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Dennis Allen rises from reluctant addition to New Orleans Saints head coach

'I felt like my body of work here in New Orleans more than qualified me for his job'

Check out photos for Saints head coach Dennis Allen during his time in New Orleans. Allen becomes the 17th head coach in franchise history.

Sixteen years ago, when Dennis Allen joined the New Orleans Saints, he did so reluctantly.

The 33-year-old, who would turn 34 during the 2006 regular season, had been a defensive assistant for the Falcons and, quite likely, wasn't awed about joining a franchise that had a new, first-time head coach (Sean Payton) and, along with its city, had been wobbled by Hurricane Katrina.

"Sean brought me here with his first staff in 2006," Allen said Tuesday afternoon. "I was a little lowly assistant in Atlanta – kind of went kind of kicking and screaming a little bit, but I came.

"And it was the greatest thing, from a professional standpoint – it was the greatest thing that's ever happened to me. And I've learned so many lessons here being a part of his staff and really getting a chance to watch him up close and personal."

The lessons learned have resulted in the ultimate promotion: Allen officially was named head coach of the Saints on Tuesday, the 17th in franchise history (including interim coaches).

"We selected Dennis Allen, and we selected him because of his leadership skills, because of his teaching skills, because of his football acumen, and frankly he's just a damned good football coach," said Executive Vice President/General Manager Mickey Loomis, who spearheaded the interview process. Payton stepped down as head coach on Jan. 25 after 16 years with the organization.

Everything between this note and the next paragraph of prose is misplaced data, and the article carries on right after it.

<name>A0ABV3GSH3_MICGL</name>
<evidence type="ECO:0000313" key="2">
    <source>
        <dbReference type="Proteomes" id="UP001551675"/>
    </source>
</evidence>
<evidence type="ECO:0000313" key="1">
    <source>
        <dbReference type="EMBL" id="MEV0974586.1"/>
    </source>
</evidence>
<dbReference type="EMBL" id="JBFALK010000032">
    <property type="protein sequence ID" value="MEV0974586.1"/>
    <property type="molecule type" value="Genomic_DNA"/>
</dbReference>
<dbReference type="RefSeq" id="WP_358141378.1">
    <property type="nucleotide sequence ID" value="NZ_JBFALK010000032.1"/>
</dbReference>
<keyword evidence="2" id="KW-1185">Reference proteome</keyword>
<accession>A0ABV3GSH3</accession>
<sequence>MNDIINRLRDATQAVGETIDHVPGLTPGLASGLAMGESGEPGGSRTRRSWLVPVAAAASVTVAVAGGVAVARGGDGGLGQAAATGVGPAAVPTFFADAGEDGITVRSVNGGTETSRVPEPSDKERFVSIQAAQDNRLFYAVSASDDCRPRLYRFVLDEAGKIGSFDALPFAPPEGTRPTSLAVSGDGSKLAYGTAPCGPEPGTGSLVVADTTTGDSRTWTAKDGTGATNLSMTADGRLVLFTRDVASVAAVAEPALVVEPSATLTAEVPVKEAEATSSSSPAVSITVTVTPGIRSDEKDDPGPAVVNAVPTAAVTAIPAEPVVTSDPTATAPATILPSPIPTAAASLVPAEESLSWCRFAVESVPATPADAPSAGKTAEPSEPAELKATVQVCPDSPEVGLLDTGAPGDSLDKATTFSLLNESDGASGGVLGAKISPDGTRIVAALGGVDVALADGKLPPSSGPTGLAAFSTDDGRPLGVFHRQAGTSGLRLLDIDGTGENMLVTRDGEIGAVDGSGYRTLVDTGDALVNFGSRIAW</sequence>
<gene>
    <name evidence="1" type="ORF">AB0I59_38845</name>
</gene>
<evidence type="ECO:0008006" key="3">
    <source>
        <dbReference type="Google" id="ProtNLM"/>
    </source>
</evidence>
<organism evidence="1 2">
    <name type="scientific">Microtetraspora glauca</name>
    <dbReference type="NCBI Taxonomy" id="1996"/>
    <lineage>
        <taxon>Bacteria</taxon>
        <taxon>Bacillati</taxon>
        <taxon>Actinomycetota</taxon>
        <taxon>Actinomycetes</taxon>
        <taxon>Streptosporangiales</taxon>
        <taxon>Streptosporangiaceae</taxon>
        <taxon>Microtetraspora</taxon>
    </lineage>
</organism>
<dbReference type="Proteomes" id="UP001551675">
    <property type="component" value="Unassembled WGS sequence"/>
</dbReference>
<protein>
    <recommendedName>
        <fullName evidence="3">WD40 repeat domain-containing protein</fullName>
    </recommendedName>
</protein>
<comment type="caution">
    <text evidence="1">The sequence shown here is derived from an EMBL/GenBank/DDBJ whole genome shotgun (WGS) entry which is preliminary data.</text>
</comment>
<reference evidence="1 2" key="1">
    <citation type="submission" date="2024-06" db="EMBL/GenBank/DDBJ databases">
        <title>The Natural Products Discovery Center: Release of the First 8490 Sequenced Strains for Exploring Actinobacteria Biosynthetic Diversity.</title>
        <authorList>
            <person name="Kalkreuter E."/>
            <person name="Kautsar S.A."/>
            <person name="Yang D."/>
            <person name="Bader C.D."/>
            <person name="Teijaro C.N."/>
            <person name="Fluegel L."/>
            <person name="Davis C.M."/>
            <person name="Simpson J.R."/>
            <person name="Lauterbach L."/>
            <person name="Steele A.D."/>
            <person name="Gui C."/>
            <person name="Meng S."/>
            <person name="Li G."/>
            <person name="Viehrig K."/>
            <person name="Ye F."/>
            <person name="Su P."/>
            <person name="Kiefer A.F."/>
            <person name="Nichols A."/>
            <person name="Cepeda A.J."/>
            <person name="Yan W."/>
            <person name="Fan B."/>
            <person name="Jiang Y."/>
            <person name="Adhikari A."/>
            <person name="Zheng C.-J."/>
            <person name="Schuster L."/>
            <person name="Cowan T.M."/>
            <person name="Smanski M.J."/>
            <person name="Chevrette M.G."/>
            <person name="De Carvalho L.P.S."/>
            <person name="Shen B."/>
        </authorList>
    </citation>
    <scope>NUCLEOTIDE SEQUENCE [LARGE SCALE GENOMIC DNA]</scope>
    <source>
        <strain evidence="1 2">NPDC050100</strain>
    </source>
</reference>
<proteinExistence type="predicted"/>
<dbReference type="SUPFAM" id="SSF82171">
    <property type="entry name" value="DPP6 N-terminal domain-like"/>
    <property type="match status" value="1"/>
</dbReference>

"We interviewed (Allen) for six hours last week, but the truth is we've been interviewing him for 12 of the last 16 years," Loomis said. "We hated it when he left in 2011 (to become defensive coordinator for the Broncos, and later head coach of the Oakland Raiders from 2012-14), and we couldn't have been more excited than when he returned to us in 2015.

"He has been instrumental in all of the success that we've had over the last 16 years."

Allen's journey to the top rung of the Saints' coaching ladder included stints as assistant defensive line coach (2006-07), secondary coach (2008-10), senior defensive assistant (2015) and defensive coordinator (2015-21).

He said that experience made him uniquely qualified.

"I felt like I was the best guy for the job," he said. "I felt like my knowledge of this organization, my knowledge of this team, and just the fact that – I think I closed out (the interview with committee) saying that I don't know how you thought I did in a six-and-a-half hour interview, but I've been interviewing for 12 of the last 16 years. And I felt like my body of work here in New Orleans more than qualified me for this job."